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MusicMaster Blog

TEMPO vs. MOOD posted on November 13th, 2017

By Jesus Rodriguez

Let’s talk about Attributes! Attributes are the codes you can give to a song to define its Gender, Genre, Era, etc.

Specifically let’s talk about Tempo and Mood attribute codes. As obvious as it may seem to what the difference is between these two, you would be surprised at how easily the lines are blurred. I get calls at times asking why so many slow songs are playing next to each other or sad songs playing next to a slow song. The common mistake is that many music schedulers use Tempo Slow as Sad rather than the speed of a song. For some reason the misconception is that if it’s a slow song it must be a sad song. So, in their head they hear a slow beat as they are coding and give a happy slow track a slow tempo code based on the assumption that if it’s slow it must be sad. However, not all slow songs are sad songs and this can also be the case with up-tempo dance songs that have a sad message about a break up for example. My best examples are urban records right now. There are many are in the 60-80 BPM range (Beats Per Minute) but they are not sad songs. Just listen to the lyrics or better yet go to a nightclub and see the crowd react to the hot new Drake record that is 71 BPM.

I notice that many music schedulers never consider also using Mood. Those same people are the first to say, “That station has a really bad tempo issue!” Maybe it’s never been a tempo issue at all but a mood issue.

Here is my solution to help your station flow better. Lets start using both Tempo and Mood attribute codes right away. If you don’t have one or either of these contact your Music Scheduling Consultant so we can add a field for it. You can create your attribute codes by going to Dataset, Library, Attributes.

First, get out of the mindset of assigning tempos based on feelings like sadness. If you have a hard time being disciplined and not letting your feelings get in the way of what you hear in your head when coding, download a free BPM counter app. This way you can get the actual speed of the song in beats per minute. We can’t change the Slow, Medium, or Fast tempo of the song so stick to what tempo truly is: a speed not a mood.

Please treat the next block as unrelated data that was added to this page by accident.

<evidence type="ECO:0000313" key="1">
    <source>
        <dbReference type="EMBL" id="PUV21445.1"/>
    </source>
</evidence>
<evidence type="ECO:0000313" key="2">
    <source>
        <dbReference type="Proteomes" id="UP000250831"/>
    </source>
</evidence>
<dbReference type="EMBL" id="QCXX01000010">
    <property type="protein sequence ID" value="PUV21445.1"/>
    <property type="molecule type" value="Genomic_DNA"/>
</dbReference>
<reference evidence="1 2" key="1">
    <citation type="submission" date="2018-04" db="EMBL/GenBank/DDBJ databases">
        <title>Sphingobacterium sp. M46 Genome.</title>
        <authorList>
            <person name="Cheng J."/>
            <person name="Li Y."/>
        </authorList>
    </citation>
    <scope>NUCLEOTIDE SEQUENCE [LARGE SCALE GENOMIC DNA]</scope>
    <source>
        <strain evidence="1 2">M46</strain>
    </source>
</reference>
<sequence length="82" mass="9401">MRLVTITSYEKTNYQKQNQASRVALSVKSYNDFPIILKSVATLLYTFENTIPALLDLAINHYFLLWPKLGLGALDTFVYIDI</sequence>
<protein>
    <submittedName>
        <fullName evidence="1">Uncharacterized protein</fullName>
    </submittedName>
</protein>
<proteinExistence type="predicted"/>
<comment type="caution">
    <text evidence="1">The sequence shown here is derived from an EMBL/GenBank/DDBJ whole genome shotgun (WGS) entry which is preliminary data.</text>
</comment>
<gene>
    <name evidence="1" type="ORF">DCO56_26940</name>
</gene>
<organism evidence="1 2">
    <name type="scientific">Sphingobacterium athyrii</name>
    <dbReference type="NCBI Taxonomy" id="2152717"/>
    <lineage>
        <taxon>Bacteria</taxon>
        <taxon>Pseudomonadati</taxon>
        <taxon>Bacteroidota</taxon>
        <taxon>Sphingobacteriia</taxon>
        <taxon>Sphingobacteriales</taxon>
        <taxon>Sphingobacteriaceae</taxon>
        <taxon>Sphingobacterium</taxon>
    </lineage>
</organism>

Now also code those songs based on Mood only! You have to get your mindset out of thinking speed and truly engage on the feeling the song gives you when it comes on the radio. For this example, we’ll keep it simple. Is the song Sad, Happy, or Exciting. When picking the mood of the song I like to think about how people react to the lyrics or rhythm while in their car or even at a nightclub. Is it going to make them drive off a cliff because it’s sad when they’ve had a terrible day? Is it a good listening, happy song for everyday leisure? Is it an exciting song I play at the club that packs the dance floor? I then code my mood accordingly based on feelings alone not tempo.

This is all great but how do we use these together if we’re no longer using Tempo to define both the speed and the way the song makes us feel? Well now that we have both Tempo and Mood defined on every song we can set up some basic rules to keep Tempo Slow songs from playing to close to each other or even back to back. We can do the same for Mood when it comes to sad songs or in reverse if we don’t want the station to be to uplifting.

Are we in agreement now that not all slow songs are sad? If so your stations mood will be better balanced because you can now have a Tempo Slow/Mood Exciting song like the new Drake that’s 71 BPM go right into an up-tempo song with sad lyrics to help pick up the pace rather than two slow tempo songs one of which you labeled as sad but was really happy back-to-back. When you play an actual sad song your mood rules can kick in to uplift the feelings of the listeners instead of back-to-back sad songs on a day they just got dumped by the person of their dreams.

Just remember that the next time someone says your station has a tempo issue, what may really be going on is a mood issue because it’s not being utilized. Ask them these same questions so you’ll have a better idea of what to adjust.

Call your Music Scheduling Consultant if you have any questions.